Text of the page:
• Until very recently I had the extraordinary privilege of having an incredibly wise, almost 101 year old grandmother in my life. She was a Renaissance woman, way ahead of her time. She lived life full on, embracing it as an adventure. She taught me many things and was a constant source of inspiration. Way before anyone was talking about the concept of mindfulness she understood the power and the value of living in the present moment. “Golden moments” she called them. It’s a life lesson that has always stayed with me and has informed much of my work as a therapist.

    Over the years I have seen countless people who either suffer from depression or anxiety. These experiences can actually intensify with age. Depressive symptoms often show up as profound feelings of sadness, helplessness, hopelessness, guilt, or low self-esteem. Often this relates to being stuck in the past.  Perhaps there is a keen sense of regret about not having accomplished more in life. Sometimes past behaviors or mistakes haunt the present, creating and fueling guilt or shame. Grieving the loss of something or someone from the past can keep you anchored there, making it impossible for you to move on.  And for people with histories of abuse or trauma there can be an ongoing, frozen in time feeling of victimization or learned helplessness. I work with many people who continue to use the coping strategies that saved them in childhood such as not rocking the boat or not trusting other people, when those strategies are no longer necessary. You can imagine how falling back on old coping skills keeps them stuck in the past.

    If depression keeps you stuck in the past, feelings of anxiety are often fueled by the worry that comes from focusing on the future. Fears take the form of “what if” something bad happens.  As people get older it’s not unusual to think about the future with some degree of anxiety.  There can be excessive worry about something that hasn’t actually occurred, but forward thinking minds can come up with all kinds of possible bad scenarios and outcomes. Obsessing about the future can be an unconscious attempt to brace for possible danger or unpredictability. A way to try to control something that is actually out of your control.  The truth is, obsessing about the unknown does nothing to help prepare for it.

    Whether you’re always looking behind you and stuck in the past, or continually focusing on potentially negative outcomes in the future, the important point is you’re clearly not in the present moment! The irony about living this way is that the past can never be undone or changed—no matter how much you think about it—and the future can never be predicted—no matter how hard you try. It’s a powerful exercise to identify an incident that keeps you rooted in the past and compromises your being in the present moment.  Then allow yourself to imagine would happen if you made the decision to let go of that past experience. Next, identify one future event that you worry about that compromises your being in the present moment.  What do you imagine would happen if you made the decision to let go of that future worry?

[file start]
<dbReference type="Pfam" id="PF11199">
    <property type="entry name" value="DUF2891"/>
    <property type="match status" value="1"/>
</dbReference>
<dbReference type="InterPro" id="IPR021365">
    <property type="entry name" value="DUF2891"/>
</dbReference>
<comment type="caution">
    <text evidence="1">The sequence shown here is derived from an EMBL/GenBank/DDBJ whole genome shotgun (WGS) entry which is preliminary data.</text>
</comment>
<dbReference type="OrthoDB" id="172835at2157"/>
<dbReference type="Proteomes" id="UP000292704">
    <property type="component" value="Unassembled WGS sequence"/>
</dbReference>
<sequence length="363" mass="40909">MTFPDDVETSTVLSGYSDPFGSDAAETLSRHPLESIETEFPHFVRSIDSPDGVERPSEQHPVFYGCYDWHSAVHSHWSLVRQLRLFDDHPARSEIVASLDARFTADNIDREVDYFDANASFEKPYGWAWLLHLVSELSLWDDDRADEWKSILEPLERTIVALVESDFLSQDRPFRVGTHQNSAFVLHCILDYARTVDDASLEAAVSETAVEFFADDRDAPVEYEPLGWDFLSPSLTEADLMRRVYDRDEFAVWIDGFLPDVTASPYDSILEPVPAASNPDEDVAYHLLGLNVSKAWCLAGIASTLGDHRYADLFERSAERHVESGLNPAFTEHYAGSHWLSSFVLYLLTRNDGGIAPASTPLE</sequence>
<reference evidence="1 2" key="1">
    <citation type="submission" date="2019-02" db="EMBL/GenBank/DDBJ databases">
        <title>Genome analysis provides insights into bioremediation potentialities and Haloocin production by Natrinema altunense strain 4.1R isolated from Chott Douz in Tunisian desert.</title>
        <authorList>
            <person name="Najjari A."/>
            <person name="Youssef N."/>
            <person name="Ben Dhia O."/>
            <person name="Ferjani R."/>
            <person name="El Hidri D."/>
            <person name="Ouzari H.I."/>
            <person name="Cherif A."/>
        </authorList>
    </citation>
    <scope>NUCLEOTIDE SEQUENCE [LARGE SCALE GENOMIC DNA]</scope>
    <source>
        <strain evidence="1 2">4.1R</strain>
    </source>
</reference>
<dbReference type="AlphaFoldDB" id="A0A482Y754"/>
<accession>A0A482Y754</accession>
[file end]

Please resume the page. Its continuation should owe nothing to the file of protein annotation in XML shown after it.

Hopefully, you will begin to realize that either staying stuck in the past or overly focused on the future depletes your energy and keeps you on a hamster wheel with no forward movement.  It’s worth noticing what could shift for you in a positive way if you made the choice to be in the present. What is happening for you right now? What are the present-day experiences that are available to you? It’s possible that some of theresources you need to soothe and heal past pains, or comfort you about future worries, are currently present in your life and aren’t being accessed or used by you because you aren’t noticing “now.”

    It’s certainly true that you have the right to make peace with your past and that often means looking at it and working through it with support. You also have the right to feel prepared for the future, and that might require some thinking and planning. However, the best way to accomplish both of those goals is to be able to draw upon the resources and strengths that exist in the present.

    My wise grandmother taught me that the present is filled with moments of beauty, joy, possibility, and hope. There are people in your “present” who care and are available to you. There is your own inner wisdom seasoned with age that you can connect with in the present moment. There are insights and realizations that can surface and be revealed. There are external resources for guidance, feedback, support, coping, and validation.  All of these things can be completely missed if you’re always looking behind you or way ahead. Sit quietly for a moment and notice where your thoughts and feelings go. Then see if you can gently bring your awareness back, again and again, to the present moment. You can anchor yourself in the present by connecting with sensations on your body or the sights and sounds around you. Simply naming your present experiences can increase your awareness about them. Make this a daily practice and soon you’ll discover all of the “golden moments” in your present life!

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    Article by: Lisa Ferentz

    Lisa Ferentz is a clinical social worker and psychotherapist who has been in private practice for over 30 years. She is the founder of The Ferentz Institute and author of the upcoming book, Finding Your Ruby Slippers: Transformative Life Lessons From the Therapist’s Couch. An internationally known speaker, clinician and consultant, Ferentz participates in documentaries, webinars and podcasts related to trauma, self-care and well-being. She is also the author of Treating Self-Destructive Behaviors in Trauma Survivors: A Clinician’s Guide and Letting Go of Self-Destructive Behaviors: A Workbook of Hope and Healing.

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